Quinn splashed water onto dirty hands, making no impact on the black rings under his nails, and patted them dry on a flowery tea-towel. Dova had no idea where that came from. The idea that his mother had bought it was more absurd than if it had appeared out of nowhere.
As with all teens, Dova had an eye for spotting a good opportunity.
As with all parents, Quinn knew exactly what that sweet tone was a prelude to.
“Done your homework yet?”
“No, then. Better to do it now than Sunday night.”
“Mm, no, always better to procrastinate and get it done in an hour rather than three.” Moving on, no time like the present, pass go and collect two hundred. “Korra is inviting me to a party tonight. Can I go?”
Quinn had a twin of the same look which followed Dova’s preemptive attempts to fix the die. This one suggested he’d rolled and landed right on the income tax. No point collecting the two hundred.
“We’ve talked about this before.”
They had. This answer covered a range of outings, not limited to parties. Camping and school trips were also off the board. A rugby game between Scotland and the Country Which Shall Not Be Named south of the wall? No chance.
Strict didn’t even cover it.
“Do you want me to be a social outcast at school? Do you want me to hang out with Korra for the rest of my life, for lack of better options? What if, at this party, I network with people who can one day fulfill my dream of becoming an extra on a Buffy reboot?”
Quinn weathered all this with a pained smile. “What if you get drunk and do something silly? Or get yourself into trouble with the police? Or accept a lift home with someone you shouldn’t?”
“Oh dad, Korra doesn’t drive yet.” His best gambit, the puppy dog eyes, came into play. “It’s a harmless party with other people in our year. Who among us can seriously spend enough money on alcohol to get everyone wasted?”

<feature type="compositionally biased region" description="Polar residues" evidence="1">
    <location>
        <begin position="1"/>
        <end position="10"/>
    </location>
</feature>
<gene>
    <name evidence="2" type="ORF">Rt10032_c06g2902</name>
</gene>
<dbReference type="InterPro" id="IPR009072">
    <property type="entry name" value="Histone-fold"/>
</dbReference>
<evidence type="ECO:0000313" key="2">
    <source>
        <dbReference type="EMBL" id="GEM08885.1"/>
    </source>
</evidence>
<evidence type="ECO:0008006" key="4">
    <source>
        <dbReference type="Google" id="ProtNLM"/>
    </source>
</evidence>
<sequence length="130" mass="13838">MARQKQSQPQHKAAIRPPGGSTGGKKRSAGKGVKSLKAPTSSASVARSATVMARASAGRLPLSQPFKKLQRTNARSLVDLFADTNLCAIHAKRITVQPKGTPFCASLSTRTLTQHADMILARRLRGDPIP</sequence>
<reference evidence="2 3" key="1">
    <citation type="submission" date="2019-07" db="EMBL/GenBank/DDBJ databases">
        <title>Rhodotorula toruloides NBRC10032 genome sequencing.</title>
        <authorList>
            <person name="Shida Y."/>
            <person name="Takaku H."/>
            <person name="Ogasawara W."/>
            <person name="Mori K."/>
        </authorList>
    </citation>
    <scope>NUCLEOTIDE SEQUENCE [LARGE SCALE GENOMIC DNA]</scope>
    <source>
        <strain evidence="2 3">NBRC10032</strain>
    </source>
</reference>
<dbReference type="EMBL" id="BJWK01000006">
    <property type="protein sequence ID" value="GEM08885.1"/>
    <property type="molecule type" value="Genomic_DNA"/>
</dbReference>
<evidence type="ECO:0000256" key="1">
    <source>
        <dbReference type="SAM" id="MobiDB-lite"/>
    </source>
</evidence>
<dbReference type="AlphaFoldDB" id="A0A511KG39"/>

“You’re really convincing me,” Quinn said, resting his cheek on his hand. “In fact I think it would be remiss of me not to allow my son to be a stunningly good influence on the local youths.”
“Exactly! We’re on the same page. I’ll be back by eleven, my virtue intact.”
His father turned to put dried cups away. “Sorry, Dova. No.”
“Oh come on! This isn’t fair. It’s ageist towards teenagers. You know I’m not going to chug the piss they call lager and let some pretty girl take advantage of me.” It had already happened, and already been a great disappointment, though that could be attributed to her deciding she wanted another drink more than she wanted to shove her tongue down Dova’s throat. He hadn’t disagreed with the choice.
“I do trust you, as far as one can trust his teenage son.” The patient smile, well practiced, still sat oddly. “I don’t trust the people around you.”
“Aw, Kore isn’t so bad.”
“That’s not what I meant, and you know it.”
Dova huffed. On his screen, a similar argument was played out by the mother and daughter duo. He tried to focus on that rather than his growing annoyance, knowing it could turn into anger as quickly as their hot water lasted on Saturday mornings.
“What’s going to happen, dad, seriously? Do you think someone in this sleepy town is going to accost me?”
“It’s better to be safe rather than sorry.”
Dova stared at the back of his father’s head. His shoulders were tense and halfway up to his ears, a sure sign that Dova had somehow struck a nerve. He tutted and was rewarded by a strict glance.
The sound of a door closing alerted Dova to another player dealt into the game. He wriggled out of his blankets and looked expectantly at his mother as she came in.
As with all parents, she knew when she was being sucked into an argument in which sides had been drawn without her. On one team was the impatient frown from her son, the teenage staple of unfairness not yet given way to the adult’s understanding that life truly was unfair. On the other, her husband, wounded and in need of an ally. A dangerous position to play, and to play against.